In the post Madoff environment, the trend of domiciling funds in well regulated and supervised jurisdictions such as Gibraltar has gained popularity. We expect the continued development of this trend, and to see continued interest in the re-domiciliation of Funds into Gibraltar from various offshore and non-EU centres.
The procedure for re-domiciliation under the existing Gibraltar Companies (Re-Domiciliation) Regulations 1996 is simple and effective. The process ensures continuity of performance, allows for assets to remain untouched without the need for transfers or adjustments, and crucially, provides for unit holders to remain registered as they did in the foreign jurisdiction. Needless to say, the fund must be domiciled in a jurisdiction recognised by Gibraltar for this purpose and must have appropriate provisions in its laws. In addition, the charter, statutes or memorandum and articles or other instrument constituting or defining the foreign company must also allow for the re-domiciliation.
As implied by the nature of the process itself, the continuance of a foreign company in Gibraltar does not create a new legal entity or prejudice its continuity, nor does it affect the assets or property originally held. Furthermore, the company will not be released from any contractual obligations, claims and/or actions. From a Gibraltar perspective, the process of re-domiciliation can be easily managed and is quick and simple. An application for consent to be continued in Gibraltar (in the prescribed form) must be submitted to the Registrar with the required documentation. The foreign company’s offering memorandum, as well as its constitutional documentation, would be required to comply with Gibraltar law and certain amendments would need to be made to this documentation in order for the company to be able to carry on business as an Experienced Investor Fund (EIF), Gibraltar’s premier alternative fund vehicle. Other minor formalities combined with the verification of the fund’s technicalities and the discontinuation of the foreign company in its jurisdiction would be necessary.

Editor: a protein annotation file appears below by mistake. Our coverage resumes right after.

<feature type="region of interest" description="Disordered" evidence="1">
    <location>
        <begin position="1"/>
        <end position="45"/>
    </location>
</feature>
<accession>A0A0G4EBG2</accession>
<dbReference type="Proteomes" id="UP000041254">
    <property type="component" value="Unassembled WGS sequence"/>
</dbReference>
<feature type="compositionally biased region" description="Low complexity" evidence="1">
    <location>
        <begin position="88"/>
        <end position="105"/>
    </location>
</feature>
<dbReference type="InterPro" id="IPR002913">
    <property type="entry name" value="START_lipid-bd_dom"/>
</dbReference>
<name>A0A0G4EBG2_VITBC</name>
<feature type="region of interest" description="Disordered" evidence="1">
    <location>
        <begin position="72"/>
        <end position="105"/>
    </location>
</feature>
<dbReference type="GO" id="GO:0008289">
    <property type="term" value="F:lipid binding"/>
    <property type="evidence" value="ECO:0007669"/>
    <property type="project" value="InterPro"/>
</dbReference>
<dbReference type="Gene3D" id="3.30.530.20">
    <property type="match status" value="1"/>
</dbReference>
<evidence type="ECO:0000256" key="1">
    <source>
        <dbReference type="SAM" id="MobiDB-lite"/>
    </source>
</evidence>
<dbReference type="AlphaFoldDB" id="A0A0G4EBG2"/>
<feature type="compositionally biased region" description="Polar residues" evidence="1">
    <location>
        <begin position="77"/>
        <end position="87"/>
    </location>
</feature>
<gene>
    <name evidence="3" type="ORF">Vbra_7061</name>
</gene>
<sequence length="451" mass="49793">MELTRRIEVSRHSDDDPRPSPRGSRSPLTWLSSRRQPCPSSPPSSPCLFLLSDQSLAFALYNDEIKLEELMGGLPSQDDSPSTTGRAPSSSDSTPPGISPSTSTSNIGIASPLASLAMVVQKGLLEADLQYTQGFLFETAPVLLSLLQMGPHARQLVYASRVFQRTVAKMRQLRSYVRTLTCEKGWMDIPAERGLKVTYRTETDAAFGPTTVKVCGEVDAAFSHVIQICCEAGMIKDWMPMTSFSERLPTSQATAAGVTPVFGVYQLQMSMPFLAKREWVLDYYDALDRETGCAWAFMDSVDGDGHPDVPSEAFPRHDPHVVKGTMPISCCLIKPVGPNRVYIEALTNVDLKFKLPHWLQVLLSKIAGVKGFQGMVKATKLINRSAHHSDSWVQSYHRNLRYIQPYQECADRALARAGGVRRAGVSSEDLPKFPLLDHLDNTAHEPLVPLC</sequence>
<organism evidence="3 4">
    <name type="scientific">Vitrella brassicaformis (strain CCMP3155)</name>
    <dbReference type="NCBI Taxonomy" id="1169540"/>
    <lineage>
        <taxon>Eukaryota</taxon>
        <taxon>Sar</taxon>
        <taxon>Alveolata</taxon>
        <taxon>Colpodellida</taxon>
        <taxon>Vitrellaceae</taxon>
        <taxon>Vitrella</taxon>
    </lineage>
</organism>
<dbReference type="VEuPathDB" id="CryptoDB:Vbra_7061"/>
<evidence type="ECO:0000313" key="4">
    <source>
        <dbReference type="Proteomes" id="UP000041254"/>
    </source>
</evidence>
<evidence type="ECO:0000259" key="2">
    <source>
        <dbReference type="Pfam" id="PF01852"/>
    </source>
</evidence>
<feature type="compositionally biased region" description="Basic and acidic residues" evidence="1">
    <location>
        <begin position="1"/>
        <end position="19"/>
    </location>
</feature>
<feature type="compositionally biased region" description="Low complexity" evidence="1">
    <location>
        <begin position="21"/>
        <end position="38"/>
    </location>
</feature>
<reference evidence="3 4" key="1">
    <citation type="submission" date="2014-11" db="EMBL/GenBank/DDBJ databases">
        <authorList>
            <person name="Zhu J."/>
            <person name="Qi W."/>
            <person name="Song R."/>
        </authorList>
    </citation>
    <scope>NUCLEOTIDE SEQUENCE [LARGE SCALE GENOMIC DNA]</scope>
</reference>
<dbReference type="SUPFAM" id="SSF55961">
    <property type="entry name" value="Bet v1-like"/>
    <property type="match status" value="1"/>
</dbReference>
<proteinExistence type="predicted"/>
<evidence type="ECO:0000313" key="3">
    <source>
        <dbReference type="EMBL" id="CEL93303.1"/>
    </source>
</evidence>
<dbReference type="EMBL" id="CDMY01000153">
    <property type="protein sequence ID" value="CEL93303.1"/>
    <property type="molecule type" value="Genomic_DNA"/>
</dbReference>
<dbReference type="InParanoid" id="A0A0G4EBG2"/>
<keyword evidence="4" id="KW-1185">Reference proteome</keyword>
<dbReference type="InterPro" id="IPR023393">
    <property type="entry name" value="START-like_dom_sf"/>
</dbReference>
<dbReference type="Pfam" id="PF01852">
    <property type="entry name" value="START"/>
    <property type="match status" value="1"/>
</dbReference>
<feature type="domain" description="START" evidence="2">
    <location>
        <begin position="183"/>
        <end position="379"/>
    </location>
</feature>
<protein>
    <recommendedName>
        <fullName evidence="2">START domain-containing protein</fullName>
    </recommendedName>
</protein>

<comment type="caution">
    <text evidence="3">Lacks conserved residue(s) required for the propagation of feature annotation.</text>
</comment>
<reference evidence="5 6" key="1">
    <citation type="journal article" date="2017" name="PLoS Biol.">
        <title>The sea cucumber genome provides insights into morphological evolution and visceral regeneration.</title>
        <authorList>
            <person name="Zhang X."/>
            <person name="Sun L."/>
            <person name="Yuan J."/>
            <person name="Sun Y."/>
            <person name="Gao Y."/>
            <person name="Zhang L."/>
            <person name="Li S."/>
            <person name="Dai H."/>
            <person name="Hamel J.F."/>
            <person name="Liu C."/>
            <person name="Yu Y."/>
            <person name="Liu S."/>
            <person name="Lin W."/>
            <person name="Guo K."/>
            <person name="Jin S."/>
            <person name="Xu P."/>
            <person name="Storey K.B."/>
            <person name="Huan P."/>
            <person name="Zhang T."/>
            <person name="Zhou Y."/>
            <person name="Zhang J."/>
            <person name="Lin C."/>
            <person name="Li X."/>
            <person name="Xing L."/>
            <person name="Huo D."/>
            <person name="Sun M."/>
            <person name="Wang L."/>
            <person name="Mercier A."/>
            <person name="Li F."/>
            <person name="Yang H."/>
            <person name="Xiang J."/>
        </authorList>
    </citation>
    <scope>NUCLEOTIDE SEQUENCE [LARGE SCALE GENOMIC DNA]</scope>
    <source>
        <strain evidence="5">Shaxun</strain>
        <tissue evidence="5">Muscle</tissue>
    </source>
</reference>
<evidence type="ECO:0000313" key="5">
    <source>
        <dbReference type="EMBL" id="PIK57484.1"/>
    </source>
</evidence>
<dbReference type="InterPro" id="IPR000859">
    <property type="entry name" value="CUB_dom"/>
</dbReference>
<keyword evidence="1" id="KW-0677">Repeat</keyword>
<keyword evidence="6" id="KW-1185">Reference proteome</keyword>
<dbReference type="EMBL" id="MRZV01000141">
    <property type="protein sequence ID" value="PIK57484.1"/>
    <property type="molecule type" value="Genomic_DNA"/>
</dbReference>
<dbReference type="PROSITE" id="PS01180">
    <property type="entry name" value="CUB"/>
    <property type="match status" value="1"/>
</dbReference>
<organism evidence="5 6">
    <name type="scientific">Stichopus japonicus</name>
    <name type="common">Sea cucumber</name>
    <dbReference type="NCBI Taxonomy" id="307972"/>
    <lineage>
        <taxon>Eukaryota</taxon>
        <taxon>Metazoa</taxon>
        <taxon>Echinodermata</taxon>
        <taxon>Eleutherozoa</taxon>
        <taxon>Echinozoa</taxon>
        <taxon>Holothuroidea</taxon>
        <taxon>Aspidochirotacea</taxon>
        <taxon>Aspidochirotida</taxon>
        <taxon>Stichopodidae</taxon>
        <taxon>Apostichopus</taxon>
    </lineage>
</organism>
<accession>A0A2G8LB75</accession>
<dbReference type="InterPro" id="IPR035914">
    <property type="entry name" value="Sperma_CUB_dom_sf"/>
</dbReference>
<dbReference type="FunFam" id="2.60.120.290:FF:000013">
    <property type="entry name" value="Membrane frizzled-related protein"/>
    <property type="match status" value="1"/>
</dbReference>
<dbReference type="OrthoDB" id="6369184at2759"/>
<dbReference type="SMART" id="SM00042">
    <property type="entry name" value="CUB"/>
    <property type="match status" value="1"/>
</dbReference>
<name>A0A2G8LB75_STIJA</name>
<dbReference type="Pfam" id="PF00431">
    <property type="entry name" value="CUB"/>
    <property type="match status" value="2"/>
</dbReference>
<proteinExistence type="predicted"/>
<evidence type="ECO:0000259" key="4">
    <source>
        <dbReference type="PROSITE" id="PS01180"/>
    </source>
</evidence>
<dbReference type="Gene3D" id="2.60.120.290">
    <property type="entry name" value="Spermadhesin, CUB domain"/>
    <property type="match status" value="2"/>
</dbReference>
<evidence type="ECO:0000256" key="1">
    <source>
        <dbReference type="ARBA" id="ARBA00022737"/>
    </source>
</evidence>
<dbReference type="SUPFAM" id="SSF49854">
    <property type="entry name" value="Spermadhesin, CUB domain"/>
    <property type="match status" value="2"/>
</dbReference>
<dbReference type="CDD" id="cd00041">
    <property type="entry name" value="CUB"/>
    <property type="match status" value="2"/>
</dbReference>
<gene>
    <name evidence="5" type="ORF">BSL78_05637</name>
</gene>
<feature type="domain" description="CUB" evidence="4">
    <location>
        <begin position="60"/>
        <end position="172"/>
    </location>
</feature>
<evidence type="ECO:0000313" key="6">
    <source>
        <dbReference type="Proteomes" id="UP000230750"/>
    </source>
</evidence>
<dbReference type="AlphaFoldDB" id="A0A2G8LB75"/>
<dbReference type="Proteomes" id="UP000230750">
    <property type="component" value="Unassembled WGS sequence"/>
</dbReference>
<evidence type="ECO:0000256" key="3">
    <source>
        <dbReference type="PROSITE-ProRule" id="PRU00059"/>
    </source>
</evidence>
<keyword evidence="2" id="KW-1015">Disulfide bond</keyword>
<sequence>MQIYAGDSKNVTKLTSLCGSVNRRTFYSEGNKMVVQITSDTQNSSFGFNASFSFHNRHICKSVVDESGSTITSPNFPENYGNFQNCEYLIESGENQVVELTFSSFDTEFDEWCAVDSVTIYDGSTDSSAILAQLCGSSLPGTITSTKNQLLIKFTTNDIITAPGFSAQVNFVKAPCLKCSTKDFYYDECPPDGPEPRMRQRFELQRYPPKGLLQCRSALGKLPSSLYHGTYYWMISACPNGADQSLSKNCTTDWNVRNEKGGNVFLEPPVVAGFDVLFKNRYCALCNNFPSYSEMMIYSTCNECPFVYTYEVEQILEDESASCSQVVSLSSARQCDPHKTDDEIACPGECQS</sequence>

The Financial Services Commission would need to be satisfied that the company is in compliance with local financial services supervisory laws before it authorises it as an EIF. This would involve the company being required to appoint a local fund administrator, auditor and at least two directors, all of which must be authorised by the Regulator. The existing investors must also qualify as “Experienced Investors” (as defined in the legislation).
Once the foreign company becomes a Gibraltar company, all counterparties are appointed and the documentation is in place, the standard EIF registration procedure would then need to be followed. This would involve the EIF filing its constitutional and offering documents (by this stage Gibraltar law compliant) with the Regulator alongside an opinion from Gibraltar counsel confirming that the EIF has satisfied the relevant financial services legislation.
For further information in relation to the transfer of corporate/funds structures to Gibraltar and the establishment of EIFs, contact Joey Garcia at email@example.com